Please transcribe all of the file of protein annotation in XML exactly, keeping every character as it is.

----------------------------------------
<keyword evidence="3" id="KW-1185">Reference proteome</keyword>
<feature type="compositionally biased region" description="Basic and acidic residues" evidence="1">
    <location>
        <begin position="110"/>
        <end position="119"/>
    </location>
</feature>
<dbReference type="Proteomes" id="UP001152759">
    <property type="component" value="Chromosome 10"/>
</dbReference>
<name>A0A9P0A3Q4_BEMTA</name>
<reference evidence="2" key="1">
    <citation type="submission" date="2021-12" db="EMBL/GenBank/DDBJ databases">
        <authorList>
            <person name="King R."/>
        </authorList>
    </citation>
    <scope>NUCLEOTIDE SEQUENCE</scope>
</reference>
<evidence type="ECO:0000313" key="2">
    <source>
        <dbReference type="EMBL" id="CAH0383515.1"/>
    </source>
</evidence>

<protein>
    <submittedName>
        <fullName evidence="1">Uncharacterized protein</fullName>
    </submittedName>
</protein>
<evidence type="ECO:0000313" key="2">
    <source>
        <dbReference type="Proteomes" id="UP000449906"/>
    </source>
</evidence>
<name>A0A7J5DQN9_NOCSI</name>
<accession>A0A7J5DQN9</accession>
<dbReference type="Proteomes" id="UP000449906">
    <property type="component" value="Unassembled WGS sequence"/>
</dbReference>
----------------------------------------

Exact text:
<keyword evidence="3" id="KW-1185">Reference proteome</keyword>
<feature type="compositionally biased region" description="Basic and acidic residues" evidence="1">
    <location>
        <begin position="110"/>
        <end position="119"/>
    </location>
</feature>
<dbReference type="Proteomes" id="UP001152759">
    <property type="component" value="Chromosome 10"/>
</dbReference>
<name>A0A9P0A3Q4_BEMTA</name>
<reference evidence="2" key="1">
    <citation type="submission" date="2021-12" db="EMBL/GenBank/DDBJ databases">
        <authorList>
            <person name="King R."/>
        </authorList>
    </citation>
    <scope>NUCLEOTIDE SEQUENCE</scope>
</reference>
<evidence type="ECO:0000313" key="2">
    <source>
        <dbReference type="EMBL" id="CAH0383515.1"/>
    </source>
</evidence>

<protein>
    <submittedName>
        <fullName evidence="1">Uncharacterized protein</fullName>
    </submittedName>
</protein>
<evidence type="ECO:0000313" key="2">
    <source>
        <dbReference type="Proteomes" id="UP000449906"/>
    </source>
</evidence>
<name>A0A7J5DQN9_NOCSI</name>
<accession>A0A7J5DQN9</accession>
<dbReference type="Proteomes" id="UP000449906">
    <property type="component" value="Unassembled WGS sequence"/>
</dbReference>